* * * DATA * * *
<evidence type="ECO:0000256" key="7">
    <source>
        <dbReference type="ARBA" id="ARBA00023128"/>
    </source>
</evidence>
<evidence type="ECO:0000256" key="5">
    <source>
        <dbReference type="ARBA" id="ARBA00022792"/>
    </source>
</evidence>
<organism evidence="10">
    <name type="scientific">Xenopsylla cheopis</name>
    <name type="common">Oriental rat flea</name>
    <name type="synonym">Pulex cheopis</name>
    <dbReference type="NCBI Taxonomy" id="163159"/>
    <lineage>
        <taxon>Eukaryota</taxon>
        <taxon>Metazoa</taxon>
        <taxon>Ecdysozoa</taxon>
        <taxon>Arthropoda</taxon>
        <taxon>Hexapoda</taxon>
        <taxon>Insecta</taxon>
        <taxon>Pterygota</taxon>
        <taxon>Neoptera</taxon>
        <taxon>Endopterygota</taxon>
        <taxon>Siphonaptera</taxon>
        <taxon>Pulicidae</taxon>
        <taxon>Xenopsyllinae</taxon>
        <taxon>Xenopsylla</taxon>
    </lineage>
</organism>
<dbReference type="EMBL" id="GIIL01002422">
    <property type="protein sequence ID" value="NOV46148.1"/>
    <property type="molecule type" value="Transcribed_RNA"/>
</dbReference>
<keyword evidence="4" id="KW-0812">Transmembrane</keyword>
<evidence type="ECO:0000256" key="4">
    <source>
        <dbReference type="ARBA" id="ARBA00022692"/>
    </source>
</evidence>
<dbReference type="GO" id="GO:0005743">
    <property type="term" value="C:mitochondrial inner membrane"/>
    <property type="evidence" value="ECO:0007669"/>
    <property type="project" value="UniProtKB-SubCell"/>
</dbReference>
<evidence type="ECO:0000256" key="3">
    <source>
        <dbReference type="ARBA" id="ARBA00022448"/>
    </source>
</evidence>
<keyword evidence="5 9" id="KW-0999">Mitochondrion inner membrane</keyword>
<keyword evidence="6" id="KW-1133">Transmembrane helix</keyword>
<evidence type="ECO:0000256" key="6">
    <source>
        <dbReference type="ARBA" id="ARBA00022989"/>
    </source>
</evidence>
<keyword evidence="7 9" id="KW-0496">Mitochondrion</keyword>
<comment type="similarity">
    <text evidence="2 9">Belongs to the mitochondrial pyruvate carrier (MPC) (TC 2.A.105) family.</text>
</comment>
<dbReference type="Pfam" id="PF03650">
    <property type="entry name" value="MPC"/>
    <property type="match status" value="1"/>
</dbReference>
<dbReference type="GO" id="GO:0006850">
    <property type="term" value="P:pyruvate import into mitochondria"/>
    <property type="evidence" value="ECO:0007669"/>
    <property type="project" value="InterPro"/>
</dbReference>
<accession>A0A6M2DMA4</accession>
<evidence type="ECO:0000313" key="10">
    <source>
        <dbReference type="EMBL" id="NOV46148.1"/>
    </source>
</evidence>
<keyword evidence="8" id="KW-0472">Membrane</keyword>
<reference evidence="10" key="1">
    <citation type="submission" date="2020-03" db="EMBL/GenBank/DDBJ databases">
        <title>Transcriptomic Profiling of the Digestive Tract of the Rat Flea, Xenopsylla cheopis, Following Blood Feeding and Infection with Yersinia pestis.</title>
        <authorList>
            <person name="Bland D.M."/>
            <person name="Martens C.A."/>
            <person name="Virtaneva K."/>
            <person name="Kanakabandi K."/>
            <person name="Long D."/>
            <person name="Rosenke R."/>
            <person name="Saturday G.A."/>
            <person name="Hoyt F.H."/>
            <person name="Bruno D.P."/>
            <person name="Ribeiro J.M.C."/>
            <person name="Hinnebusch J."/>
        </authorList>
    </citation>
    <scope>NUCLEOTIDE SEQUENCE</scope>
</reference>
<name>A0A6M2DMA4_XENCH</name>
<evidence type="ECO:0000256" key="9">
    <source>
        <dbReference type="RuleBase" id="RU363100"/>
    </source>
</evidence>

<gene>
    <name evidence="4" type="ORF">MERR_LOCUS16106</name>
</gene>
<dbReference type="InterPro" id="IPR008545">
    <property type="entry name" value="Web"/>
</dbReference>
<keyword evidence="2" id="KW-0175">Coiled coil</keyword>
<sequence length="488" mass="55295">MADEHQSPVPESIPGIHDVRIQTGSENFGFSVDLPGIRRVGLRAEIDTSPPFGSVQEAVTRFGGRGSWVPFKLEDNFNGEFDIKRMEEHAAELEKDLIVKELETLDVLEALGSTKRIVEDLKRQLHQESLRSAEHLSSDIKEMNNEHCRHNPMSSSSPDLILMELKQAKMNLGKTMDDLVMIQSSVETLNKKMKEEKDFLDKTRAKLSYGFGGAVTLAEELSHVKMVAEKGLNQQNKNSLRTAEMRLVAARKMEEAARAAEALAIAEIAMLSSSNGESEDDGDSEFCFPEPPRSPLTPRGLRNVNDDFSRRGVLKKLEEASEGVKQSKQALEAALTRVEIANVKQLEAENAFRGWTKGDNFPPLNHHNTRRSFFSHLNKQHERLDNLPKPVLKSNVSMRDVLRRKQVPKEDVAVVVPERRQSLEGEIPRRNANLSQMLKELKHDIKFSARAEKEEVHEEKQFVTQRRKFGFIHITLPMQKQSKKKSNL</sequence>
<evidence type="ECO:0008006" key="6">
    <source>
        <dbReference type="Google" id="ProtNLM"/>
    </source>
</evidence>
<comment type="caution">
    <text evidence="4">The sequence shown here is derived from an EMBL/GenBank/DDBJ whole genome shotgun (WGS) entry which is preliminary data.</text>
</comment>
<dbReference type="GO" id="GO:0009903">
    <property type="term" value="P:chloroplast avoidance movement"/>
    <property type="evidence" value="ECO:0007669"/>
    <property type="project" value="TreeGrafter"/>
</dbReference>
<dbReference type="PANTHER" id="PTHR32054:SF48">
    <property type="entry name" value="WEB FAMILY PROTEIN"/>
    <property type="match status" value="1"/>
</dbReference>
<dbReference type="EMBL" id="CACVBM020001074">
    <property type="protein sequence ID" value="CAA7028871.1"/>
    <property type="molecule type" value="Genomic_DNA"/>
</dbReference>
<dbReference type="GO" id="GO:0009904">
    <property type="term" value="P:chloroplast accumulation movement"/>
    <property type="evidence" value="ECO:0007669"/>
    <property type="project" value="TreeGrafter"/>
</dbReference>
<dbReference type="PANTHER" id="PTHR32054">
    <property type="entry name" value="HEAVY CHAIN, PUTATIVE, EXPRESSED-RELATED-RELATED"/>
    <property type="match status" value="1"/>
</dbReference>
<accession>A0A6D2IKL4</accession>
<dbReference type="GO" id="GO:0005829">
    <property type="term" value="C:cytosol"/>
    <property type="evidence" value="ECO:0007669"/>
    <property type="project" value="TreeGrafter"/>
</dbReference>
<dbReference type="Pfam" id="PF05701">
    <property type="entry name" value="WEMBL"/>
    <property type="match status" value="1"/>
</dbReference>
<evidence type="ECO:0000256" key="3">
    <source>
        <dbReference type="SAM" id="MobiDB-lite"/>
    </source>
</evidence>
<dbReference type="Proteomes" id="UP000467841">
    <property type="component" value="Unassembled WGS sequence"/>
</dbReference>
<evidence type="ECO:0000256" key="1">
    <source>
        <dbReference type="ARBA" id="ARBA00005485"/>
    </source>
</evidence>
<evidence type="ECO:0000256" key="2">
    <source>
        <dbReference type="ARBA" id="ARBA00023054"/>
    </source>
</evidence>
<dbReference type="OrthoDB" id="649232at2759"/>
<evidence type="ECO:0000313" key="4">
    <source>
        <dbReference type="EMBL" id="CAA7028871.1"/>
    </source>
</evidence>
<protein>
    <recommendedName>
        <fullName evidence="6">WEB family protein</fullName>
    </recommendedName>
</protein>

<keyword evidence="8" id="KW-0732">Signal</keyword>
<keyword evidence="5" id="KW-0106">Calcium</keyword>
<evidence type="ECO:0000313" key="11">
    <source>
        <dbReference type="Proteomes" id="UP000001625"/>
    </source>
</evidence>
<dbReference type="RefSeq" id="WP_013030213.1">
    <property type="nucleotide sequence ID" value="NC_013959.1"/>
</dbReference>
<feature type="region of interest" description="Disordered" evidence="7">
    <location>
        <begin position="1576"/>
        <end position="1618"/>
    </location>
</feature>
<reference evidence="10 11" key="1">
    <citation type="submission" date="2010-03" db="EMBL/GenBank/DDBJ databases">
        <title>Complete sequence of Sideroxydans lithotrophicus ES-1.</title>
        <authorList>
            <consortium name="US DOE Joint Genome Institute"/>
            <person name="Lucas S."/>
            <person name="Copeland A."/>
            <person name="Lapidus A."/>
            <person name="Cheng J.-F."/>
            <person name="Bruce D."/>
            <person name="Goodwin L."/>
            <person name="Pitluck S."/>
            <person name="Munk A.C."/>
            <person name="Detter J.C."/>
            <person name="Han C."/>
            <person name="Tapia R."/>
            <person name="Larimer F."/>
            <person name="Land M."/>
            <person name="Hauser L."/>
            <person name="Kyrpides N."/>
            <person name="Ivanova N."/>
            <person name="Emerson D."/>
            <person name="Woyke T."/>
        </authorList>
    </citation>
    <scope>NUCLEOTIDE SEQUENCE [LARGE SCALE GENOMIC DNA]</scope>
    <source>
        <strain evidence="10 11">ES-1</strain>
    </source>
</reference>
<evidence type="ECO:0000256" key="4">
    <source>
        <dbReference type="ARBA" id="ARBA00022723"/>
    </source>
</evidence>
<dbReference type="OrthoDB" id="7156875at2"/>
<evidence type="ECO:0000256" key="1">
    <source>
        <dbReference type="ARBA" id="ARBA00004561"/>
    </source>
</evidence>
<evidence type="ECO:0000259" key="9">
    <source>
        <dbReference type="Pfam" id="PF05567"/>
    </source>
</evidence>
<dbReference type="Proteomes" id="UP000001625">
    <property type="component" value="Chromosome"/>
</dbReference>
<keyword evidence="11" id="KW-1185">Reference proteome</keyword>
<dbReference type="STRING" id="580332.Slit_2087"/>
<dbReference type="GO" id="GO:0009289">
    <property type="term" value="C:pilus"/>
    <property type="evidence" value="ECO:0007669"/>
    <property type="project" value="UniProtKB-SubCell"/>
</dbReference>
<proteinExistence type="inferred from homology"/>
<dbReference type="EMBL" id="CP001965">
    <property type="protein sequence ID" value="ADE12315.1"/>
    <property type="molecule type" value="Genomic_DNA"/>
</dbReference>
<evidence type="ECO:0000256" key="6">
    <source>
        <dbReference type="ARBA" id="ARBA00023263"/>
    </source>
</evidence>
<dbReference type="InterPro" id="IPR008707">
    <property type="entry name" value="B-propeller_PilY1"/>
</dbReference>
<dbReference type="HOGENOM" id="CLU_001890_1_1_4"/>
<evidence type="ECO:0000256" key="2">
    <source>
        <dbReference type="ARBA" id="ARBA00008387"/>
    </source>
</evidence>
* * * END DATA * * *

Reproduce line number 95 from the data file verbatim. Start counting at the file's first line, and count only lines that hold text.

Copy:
    </citation>